Deputy Commander of the Islamic Revolution Guards Corps has provided more details of the recent assassination of Iranian scientist Mohsen Fakhrizadeh, pointing to a smart satellite-controlled weapon using artificial intelligence.
Addressing a cultural event in the University of Tehran on Sunday, IRGC Deputy Commander Rear Admiral Ali Fadavi said the distinguished figure was assassinated in an unmanned operation on November 27.
No hit man was present at the scene of the strike, he noted, saying a machine gun equipped with a “satellite-controlled smart system” and installed on a pickup had fired a total of 13 shots in the attack.
All other bullets have been fired by the security guards, Fadavi noted.
The smart system controlling the machine gun had zeroed in on Fakhrizadeh and utilized artificial intelligence, the general stated.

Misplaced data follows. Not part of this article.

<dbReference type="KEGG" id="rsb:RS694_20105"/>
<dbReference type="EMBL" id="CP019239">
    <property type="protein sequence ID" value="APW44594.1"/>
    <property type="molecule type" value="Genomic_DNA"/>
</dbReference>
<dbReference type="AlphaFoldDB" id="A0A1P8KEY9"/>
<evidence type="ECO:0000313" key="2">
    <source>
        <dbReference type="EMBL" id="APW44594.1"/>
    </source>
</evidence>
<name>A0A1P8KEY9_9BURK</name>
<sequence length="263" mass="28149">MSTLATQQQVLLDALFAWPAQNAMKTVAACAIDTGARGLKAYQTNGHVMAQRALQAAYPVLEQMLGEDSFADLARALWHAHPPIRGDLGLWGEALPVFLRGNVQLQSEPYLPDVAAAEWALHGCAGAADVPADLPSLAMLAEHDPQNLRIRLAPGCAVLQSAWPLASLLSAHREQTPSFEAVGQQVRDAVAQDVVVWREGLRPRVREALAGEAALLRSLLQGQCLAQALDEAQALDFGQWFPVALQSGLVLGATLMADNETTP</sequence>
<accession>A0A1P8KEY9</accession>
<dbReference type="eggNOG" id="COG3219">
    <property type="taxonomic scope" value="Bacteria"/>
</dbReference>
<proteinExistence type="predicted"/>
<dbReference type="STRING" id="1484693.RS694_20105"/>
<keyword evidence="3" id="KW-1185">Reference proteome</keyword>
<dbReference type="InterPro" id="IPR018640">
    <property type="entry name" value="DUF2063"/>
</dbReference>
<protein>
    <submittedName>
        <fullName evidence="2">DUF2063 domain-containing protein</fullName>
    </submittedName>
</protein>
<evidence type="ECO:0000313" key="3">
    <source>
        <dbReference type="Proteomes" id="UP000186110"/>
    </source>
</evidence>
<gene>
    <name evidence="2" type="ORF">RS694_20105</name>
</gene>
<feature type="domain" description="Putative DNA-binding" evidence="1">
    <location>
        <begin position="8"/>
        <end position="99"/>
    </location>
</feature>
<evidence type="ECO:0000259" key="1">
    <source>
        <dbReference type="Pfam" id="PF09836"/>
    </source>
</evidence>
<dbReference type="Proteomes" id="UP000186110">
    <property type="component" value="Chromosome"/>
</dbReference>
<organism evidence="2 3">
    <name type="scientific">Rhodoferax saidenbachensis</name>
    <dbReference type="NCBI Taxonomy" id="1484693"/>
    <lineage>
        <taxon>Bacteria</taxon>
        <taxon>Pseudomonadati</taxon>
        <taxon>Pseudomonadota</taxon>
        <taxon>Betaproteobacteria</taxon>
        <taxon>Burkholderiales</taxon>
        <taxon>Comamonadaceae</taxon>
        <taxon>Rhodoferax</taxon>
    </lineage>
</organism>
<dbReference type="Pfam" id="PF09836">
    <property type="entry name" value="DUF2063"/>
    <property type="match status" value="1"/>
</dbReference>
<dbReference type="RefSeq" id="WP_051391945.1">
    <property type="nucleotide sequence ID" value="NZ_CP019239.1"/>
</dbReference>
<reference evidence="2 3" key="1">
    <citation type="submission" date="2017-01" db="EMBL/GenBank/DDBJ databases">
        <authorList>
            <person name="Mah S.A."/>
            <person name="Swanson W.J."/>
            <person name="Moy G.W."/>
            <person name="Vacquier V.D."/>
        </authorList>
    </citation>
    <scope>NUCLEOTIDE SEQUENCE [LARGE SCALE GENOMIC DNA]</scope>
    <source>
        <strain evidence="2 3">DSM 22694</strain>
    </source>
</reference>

He said the purpose of exploding the gun-laden pickup after the shootout was to kill the 11 IRGC servicemen accompanying the late scientist.
The head of the security team has been shot after shielding Fakhrizadeh from bullets, Fadavi added, saying the nuclear scientist was ultimately martyred due to a gunshot wound in his back and spinal cord amputation.
Asked about Iran’s response to the American assassination of top commander Lt. General Qassem Soleimani in early January, the IRGC deputy chief said, “We will choose how to take revenge.”
The IRGC has gained such great power that the enemy is seeking deterrence in the face of Iran, he added.
Fakhrizadeh, a senior nuclear and defense scientist, was assassinated in a small city east of Tehran on November 27.
Last week, Secretary of Iran’s Supreme National Security Council Ali Shamkhani said Fakhrizadeh was assassinated in a complicated operation that involved electronic equipment without any assassin at the scene.